Monday came around and my bag was packed for Mum’s and The Grove once again. I had my engineering exam at nine am and came out feeling confident. After lunch with Otter, I found myself with nothing to do, having promised to wait in Suddich until after her English exam so we could go home together.
My mind fell on the flowers, something that had been happening less and less while I’d been staying with Dad. Perhaps the idea of seeing them in a few hours was too much. Half of me was hoping they were gone because then this would be over, but the other half of me wanted them to be there because then at least nothing would’ve changed.
I tried one last time to look them up on my phone but it was no surprise that I came up blank yet again. I clutched my phone tight and crossed my legs, tapping my fingers on the table as I lost myself in my thoughts. I fidgeted on my hard chair, unable to get comfy and eventually moved to the disgusting sofas.
They’d only been installed two years back but they looked like they’d seen five years of use at least. They had food and drink stains all over and not to mention graffiti and pen marks. I don’t know how they came to have so many holes in them but it didn’t surprise even a little that there was only one seat that looked decent enough to sit in. It was the corner seat with its back to the area with the tables, saved from abuse only because someone was always sitting there.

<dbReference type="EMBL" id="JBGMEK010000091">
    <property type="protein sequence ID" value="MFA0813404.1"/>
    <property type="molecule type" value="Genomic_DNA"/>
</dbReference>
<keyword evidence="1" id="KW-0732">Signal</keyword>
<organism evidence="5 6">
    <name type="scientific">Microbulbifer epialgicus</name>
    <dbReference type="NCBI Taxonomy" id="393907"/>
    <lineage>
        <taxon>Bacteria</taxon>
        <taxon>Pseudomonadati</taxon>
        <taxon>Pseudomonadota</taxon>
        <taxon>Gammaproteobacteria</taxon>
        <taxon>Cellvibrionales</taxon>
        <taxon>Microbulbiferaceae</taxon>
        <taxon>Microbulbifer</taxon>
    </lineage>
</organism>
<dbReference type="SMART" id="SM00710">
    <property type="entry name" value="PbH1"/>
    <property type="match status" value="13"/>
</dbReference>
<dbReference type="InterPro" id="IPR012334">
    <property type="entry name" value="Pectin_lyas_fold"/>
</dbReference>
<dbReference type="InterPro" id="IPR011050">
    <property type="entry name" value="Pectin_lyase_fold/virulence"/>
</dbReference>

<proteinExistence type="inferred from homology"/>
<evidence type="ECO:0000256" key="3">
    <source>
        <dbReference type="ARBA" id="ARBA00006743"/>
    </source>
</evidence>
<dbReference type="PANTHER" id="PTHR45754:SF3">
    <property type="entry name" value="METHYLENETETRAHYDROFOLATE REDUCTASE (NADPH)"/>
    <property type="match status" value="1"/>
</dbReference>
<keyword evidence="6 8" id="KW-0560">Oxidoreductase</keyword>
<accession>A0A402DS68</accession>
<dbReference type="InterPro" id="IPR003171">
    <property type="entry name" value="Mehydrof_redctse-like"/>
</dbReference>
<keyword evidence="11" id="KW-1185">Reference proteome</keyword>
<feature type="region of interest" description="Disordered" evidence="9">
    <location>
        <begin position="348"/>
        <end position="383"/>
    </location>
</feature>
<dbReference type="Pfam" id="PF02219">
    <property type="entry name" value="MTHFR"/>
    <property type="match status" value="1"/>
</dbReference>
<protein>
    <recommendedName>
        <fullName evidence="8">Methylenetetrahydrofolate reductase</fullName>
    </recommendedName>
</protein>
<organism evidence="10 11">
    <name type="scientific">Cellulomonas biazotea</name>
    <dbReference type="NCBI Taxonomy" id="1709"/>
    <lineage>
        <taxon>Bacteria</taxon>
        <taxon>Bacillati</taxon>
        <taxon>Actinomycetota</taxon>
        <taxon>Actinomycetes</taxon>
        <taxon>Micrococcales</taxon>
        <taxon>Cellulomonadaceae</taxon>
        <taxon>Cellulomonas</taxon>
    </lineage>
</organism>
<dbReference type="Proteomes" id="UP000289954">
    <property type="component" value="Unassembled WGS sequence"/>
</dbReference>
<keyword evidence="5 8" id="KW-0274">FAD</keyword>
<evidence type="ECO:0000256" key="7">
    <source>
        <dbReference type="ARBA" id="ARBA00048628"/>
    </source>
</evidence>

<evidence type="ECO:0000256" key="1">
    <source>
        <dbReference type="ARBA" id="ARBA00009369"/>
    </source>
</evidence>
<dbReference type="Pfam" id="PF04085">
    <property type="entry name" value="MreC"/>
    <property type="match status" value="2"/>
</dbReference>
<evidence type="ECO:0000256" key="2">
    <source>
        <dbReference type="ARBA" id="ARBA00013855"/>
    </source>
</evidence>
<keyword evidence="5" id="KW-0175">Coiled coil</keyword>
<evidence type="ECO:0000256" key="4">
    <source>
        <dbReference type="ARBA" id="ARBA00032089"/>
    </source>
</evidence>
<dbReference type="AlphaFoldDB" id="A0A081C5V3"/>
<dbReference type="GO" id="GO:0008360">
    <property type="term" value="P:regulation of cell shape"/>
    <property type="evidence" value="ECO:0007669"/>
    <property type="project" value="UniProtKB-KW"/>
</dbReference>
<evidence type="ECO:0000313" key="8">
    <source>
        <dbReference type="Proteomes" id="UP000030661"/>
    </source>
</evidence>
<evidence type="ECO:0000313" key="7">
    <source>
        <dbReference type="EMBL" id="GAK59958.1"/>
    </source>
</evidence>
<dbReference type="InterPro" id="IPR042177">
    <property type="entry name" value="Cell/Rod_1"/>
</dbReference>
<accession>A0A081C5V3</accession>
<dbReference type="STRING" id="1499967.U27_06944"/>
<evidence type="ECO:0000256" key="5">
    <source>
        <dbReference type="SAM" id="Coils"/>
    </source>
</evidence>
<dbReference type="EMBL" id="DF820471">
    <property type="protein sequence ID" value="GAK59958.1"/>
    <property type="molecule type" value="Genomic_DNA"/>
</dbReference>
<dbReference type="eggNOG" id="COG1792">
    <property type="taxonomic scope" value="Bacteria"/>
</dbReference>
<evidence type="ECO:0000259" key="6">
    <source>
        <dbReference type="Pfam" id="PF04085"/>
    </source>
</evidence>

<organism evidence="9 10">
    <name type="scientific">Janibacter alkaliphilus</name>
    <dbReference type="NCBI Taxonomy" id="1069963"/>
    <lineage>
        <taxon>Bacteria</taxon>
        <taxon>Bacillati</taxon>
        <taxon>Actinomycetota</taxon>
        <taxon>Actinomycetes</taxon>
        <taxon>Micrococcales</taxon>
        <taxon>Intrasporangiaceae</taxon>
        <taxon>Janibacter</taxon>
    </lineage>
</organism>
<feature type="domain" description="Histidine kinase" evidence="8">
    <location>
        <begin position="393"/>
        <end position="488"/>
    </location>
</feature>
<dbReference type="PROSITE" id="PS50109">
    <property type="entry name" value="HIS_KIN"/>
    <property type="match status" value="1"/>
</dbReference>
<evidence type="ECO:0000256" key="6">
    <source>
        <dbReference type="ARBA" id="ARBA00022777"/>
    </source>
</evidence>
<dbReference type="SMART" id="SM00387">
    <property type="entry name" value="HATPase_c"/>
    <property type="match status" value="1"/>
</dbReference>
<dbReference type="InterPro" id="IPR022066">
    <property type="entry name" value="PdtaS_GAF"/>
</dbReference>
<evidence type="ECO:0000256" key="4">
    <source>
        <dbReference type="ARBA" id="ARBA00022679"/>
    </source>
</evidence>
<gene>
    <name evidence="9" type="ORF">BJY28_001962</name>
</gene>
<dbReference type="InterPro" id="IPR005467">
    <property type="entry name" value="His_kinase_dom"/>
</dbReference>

The light in the very corner was flickering, so I shut my eyes and leant back, trying to ignore it. Other than the buzzing of the lights and fridge behind the food counter, there was peace. It was a brilliant decision to construct the sixth form building as far away from the main school as possible without leaving the grounds of SSS. I could imagine for a moment that I wasn’t at school. Though that light was driving me mental.
I jumped up and switched it off, the windows more than enough to light the room anyway. Mr Nelson, our head of lower sixth, happened to walk past when the sun had gone behind a cloud. He popped his head in the door, eyes falling on me.
“What are you doing sitting in the dark?” He turned the lights back on and the flickering was back.
I suppressed a groan, trying to think of something to say that wouldn’t sound sarcastic. It didn’t matter anyhow. He turned and left without hesitation.
I leapt up, grabbing my rucksack. There was no way I was just going to sit by myself, losing the will to live with a light flickering in the corner of my eye.
I started in the direction of the park but changed my mind as I reached it. I knew there was only one place I wanted to visit.
I picked up my pace, heart thudding and thumping loud. The closer I became, the harder I found it to breathe. My hands had developed a sheen of sweat and I had to rub them on my trousers. I reached the busy roundabout before the road leading in and out of Suddich quicker than I expected and I stood for a while, considering which was the best way to get to the other side.